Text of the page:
This is a tragicomedy with a warm and humanistic
perspective. It scans through the vicissitudes of current
Chinese society and explores modern values and views of life
of the Chinese society and people where changes are taking
place. One morning Auntie encounters a charming middle-age
man Pan in the park. They fall in love at first sight. However
Auntie loses all her money in a joint investment with Pan
and Pan has vanished out of her life forever. Auntie also
encounters a poor country woman Jin Yonghua on the street.
She provides shelter for this homeless woman. To her surprise,
she discovers that the woman makes a living as a swindler.
All these incidents seem such a blow to Auntie that she falls
from an overpass. While in hospital, her daughter that they
have never see each other for 15 years visit her...
Before I continue to blabber on with the review for this flick,
I must admit that I might have been rather dense and wasn’t
capable to appreciate the “higher intellectual musing”
of the issue that was presented here.
biggest draw for this film (personally) would be the involvement
of Chow Yun Fatt and the direction of Ann Hui, one of the
noted directors in Hong Kong. It also collected a number of
awards such as the Best Actress (Siqin Gaowa) and Best Original
Film Score (Joe Hisaishi) at the 27th Annual Hong Kong Film
Awards. This film was also nominated for Best Picture and
Best Director at the same award. Understandably the expectation
of this film was quite high; specially Chow Yun Fatt stuck
with this film and left Red Cliff because of creative differences
(reads disapproval with the scripts or monetary disrupts as
rumours had it which made it even more intriguing as one wonder
how much does The Postmodern Life of My Aunt had to retain
the service of Mr. Chow).
biggest problem of this movie was episodic manner of story
telling with very little linkage. First we were introduced
to the Auntie’s (Siqin Gaowa) visiting nephew and his
little unique romance interest. But before there is any build
up to this introduction, the nephew had to leave as abruptly
as he entered the story. Then
came Chow Yun Fatt’s hammy swindling con man who “stole”
all of Auntie’s money (shouldn’t be a spoiler
as it’ listed on the synopsis of the Dvd’s back
cover). Not only that, this movie also introduced another
shady character who “betrayed” Auntie’s
trust and supposedly the combination of those two characters
caused Auntie to be so hurt that she fell from the stairs.
As again, both various story arc did little to escalate the
emotional aspect of these film and Auntie’s fall wasn’t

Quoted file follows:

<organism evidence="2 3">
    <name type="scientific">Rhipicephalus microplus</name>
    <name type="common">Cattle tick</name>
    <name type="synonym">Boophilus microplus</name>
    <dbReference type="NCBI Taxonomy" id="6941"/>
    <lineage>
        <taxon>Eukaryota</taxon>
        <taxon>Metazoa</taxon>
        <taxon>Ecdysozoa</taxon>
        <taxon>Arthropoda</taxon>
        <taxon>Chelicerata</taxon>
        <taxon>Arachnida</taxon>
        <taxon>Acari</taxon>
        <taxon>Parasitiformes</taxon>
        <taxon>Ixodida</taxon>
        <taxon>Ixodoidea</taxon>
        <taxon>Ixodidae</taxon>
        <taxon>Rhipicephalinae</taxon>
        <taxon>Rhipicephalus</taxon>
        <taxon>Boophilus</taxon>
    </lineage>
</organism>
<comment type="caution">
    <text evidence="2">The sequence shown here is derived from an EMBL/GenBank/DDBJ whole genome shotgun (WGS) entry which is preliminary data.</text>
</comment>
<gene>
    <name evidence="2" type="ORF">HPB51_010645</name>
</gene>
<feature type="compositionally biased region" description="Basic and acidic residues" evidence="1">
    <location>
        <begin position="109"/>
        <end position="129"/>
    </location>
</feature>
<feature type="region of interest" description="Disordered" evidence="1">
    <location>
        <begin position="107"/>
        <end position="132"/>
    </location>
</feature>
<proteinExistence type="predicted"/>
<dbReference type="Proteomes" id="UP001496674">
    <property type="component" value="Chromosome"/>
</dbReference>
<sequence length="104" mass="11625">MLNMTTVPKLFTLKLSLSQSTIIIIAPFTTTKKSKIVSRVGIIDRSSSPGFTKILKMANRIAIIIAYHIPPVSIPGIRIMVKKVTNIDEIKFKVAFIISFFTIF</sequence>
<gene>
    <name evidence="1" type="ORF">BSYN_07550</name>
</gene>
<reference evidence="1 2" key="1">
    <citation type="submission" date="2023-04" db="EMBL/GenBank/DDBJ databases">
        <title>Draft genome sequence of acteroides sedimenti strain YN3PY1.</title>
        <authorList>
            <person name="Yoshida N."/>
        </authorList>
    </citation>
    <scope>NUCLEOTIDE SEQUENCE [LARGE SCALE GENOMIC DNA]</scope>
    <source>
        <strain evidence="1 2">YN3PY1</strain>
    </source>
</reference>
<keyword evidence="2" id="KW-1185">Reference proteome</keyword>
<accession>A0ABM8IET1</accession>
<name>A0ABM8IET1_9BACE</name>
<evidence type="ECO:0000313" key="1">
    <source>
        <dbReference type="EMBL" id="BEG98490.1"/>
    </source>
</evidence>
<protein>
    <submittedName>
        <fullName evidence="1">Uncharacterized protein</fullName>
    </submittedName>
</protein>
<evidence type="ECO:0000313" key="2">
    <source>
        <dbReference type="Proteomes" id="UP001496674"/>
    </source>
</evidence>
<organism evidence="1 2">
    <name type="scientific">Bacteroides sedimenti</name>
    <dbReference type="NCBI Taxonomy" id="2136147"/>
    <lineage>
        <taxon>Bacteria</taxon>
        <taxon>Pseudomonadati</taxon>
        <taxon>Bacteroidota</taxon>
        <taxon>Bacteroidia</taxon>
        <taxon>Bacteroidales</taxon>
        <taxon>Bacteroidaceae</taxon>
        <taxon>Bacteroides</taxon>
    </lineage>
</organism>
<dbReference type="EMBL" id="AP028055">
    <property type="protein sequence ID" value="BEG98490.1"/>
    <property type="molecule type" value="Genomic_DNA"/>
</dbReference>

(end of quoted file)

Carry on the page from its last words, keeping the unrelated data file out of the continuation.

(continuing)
impactful at all.
none of the various story arcs were impactful at all. Even
the twist that Auntie’s daughter (Zhao Wei) revealed
after Auntie got admitted to hospital felt uneventful. All
these story arcs managed to show Auntie’s character
as a proud, osy, overly upright, stingy character with a tinge
of regret with the choices she made in life.
there more to it? Supposedly these are representations of
change in the Chinese society in the times of change but I
guess only those who like to over think a movie will be able
to find those interpretations and enjoy this film.
I am not well verse in what the director and writer was trying
to say but as a layman watching The Postmodern Life of My
Aunt, the story wasn’t engaging enough, nor was it comedic
enough. In fact, it felt so monotonous realistic that it’s
like following the exploits of that kapoh (overly inquisitive)
self righteous aunty from wet supermarket. Pending what interest
you, this definitely didn’t do it for me.
On the second disc, contain the extras for this film.
Teaser Trailers section - Teaser trailer #1 runs
9 mins long and basically condense the whole movie. Do not
watch if you don’t want to be spoiled for this movie.
Teaser trailer #2 felt more like a proper trailer. Why is
it called teaser when it doesn’t really function as
a teaser? As again, this is beyond my understanding.
with the Director and Cast -
Basically an interview section with director, writer and cast
with Chow Yun Fatt notably absent. One notable bad point during
Siqing Gaowa interview was how the cameraman set up the shot,
placing the actress in the middle of the shot while Siqing
Gaowa talks to her left side, leaving a lot of dead space
in this shot.
amateurish mistake here was during the interview with Joe
Hisaishi, the famous Japanese composer who did this movie’s
soundtrack. Besides having him talking in an awkward angle,
there isn’t any English or Chinese subtitle that helps
the viewers to understand what’s being said. The last
time I check, this is a Hong Kong DVD and not a Japanese DVD
(which normally are not foreign language friendly).
Highlights (or "The Making of" that listed
on the back of the DVD cover) - Right from the start,
it’s quite obvious that “the making of segment
was going to be an amateurish effort as it seems that it’s
being capture by someone on set with a DV cam. It doesn’t
even come with a title page to tell what aspect of the film
making that this “making of” segment is trying
it felt very raw, it does show the stars and various personals
behavior and interaction as it is. So if you always wanted
to visit Ann Hui’s set or checks out the various process
of film making (even the pointless time wasting on set), then
give this section a spin.
video is presented in both Mandarin and Cantonese soundtracks.
Although this DVD is from Hong Kong, most of the actors are
from China and personally, the Mandarin soundtrack is the
way to go. It also comes with Chinese and English subtitles.
Review by Richard Lim Jr